The Story of Leviticus

January 30, 2017

 

The book of Leviticus is the story of how a sinful people can have a relationship with a holy God. The answer is to “be holy as I Am Holy” (Lev 11:45). The end of Exodus and the beginning of Leviticus show that Moses is on the outside of the Tabernacle and the tension is how can he go inside. Leviticus answers the question by laying out four concepts: Rituals, Purity, Priest, and the Day of Atonement.


Rituals include sacrifice (Lev 1-7) and the calendar (Lev 23-27). The people are told they can offer two types of thanksgiving sacrifices and three kinds of sin sacrifices. The details leave most readers bored. It can be like reading your iPhone terms and conditions except there is a lot of dead animals and blood. When two people made a covenant in the Ancient Near East, they would take an animal cut it down the middle and walk between it. The idea was that if you broke the terms of the covenant then may what happened to this animal happen to you. We see this happening in Genesis 15 when God reaffirms his covenant with Abraham. The purpose of the sacrifices was to remind the people of their covenant with God. When they violated the covenant, they would offer a sacrifice, and this would remind them of their sin and the seriousness of the offense.


The calendar included seven holidays, the weekly Sabbath, the Sabbath year, and the Year of Jubilee. You can read about these, but they had one primary purpose. These contain set dates on a calendar when the people would reflect and retell the story of Israel. This would include the Exodus, the wilderness wanderings, the Day of Atonement, etc. The beauty of this was to establish a rhythm of life and teaching so the people would never forget what God had done for his people.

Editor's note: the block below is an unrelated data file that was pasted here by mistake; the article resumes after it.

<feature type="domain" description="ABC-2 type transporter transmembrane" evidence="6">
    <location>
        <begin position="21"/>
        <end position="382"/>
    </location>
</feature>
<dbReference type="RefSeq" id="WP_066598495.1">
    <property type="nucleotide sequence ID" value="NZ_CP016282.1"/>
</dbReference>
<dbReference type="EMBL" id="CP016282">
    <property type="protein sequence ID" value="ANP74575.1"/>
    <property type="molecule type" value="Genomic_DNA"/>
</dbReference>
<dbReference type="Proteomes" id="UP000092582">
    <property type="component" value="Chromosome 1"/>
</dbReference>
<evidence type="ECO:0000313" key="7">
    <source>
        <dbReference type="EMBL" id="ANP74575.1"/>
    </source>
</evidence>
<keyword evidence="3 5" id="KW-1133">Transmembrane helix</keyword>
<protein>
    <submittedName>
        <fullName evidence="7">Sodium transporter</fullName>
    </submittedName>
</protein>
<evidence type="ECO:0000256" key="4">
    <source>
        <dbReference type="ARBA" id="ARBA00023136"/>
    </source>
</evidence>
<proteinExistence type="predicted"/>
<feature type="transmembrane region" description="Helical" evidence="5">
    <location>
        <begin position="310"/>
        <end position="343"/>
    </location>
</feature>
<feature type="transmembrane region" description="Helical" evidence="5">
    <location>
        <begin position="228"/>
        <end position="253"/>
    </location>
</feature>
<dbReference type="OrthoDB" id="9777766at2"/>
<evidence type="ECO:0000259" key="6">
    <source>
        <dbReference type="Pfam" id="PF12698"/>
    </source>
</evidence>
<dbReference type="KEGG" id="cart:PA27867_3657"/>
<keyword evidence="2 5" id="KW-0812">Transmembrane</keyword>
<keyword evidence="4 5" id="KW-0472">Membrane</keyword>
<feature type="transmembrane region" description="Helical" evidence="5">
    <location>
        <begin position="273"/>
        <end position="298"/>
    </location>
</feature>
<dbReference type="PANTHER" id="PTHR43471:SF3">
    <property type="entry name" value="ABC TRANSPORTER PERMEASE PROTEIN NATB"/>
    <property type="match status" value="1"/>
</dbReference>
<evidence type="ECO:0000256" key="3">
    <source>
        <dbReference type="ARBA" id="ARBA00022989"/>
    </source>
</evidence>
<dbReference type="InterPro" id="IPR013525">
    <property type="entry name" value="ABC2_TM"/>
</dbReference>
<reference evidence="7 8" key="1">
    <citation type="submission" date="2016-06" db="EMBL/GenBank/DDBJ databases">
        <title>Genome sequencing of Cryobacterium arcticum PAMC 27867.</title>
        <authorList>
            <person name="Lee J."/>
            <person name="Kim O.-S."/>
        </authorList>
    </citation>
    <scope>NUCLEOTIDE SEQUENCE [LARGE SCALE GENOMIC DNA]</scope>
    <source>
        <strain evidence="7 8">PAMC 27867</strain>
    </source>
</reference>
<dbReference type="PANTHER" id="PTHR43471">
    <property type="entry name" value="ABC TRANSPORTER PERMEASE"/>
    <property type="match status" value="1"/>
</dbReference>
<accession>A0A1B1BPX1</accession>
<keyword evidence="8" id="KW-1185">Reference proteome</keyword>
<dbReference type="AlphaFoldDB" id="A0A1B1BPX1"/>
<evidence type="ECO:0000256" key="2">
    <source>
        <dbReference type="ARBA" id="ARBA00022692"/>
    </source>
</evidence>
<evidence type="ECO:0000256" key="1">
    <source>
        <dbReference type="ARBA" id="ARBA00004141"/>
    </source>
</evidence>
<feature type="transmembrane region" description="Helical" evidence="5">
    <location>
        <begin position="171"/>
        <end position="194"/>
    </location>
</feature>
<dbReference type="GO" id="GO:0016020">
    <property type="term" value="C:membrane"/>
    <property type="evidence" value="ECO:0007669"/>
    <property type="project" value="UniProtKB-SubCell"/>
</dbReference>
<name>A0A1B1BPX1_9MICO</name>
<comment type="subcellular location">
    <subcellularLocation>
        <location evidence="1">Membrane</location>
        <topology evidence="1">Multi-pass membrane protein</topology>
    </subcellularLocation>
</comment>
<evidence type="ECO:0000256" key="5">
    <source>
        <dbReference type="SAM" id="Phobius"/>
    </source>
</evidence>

Purity laws were broken down into two categories: ritual purity (Lev 11-15) and moral purity (Lev 18-20). Ritual purity is the food laws and washings. You had to be pure/clean to present yourself to God. You could break these laws, but you had to go through a purification process. The laws accomplished two purposes: you prepared to enter God’s holy presence, and it kept them from diseases. The food laws can be (slightly over) simplified into two groups, animals that carry parasites or transmit diseases (unclean) and those that do not (clean). The washings are partly good hygiene. If you touch a dead animal, then you have to wash your body and clothes. If you come in contact with a skin disease, you have to isolate yourself for 24 hours to make sure you don’t get it. The second group is moral purity, and it was a sin to do these. They are focuses on sexual purity, justice, and relationships.


The priests are ordained in Lev 8-10 and then given rules for being a priest in Lev 21-22. The role of the priest is to be mediators between God and man. They will be the ones who help make man holy before God. They did this by offering sacrifices. The entire book of Leviticus is about being holy as God is holy. The priests are the ones who perform all the sacrifices while the rest of the people are responsible for keeping the ritual purity laws. 

 
Day of Atonement was a special day when the high priest would enter the holy of holies and take two goats and confess Israel’s sins over them. One will be sacrificed to atone for Israel sins, and the other goat is the “scapegoat,” he is sent out into the wilderness to symbolize that God had removed the sins of Israel to be remembered no more. The purpose of this day is God showing his love to his people while revealing to them the severe and destructive nature of sin. But God is providing a way to atone or restore their relationship to God.


Leviticus answers the question of how can a sinful people come into the presence of a holy God. They will do this by being pure or clean and through sacrifices. The priest will become the mediators whose job is to help the people to be holy so they can commune with God.  
 


 

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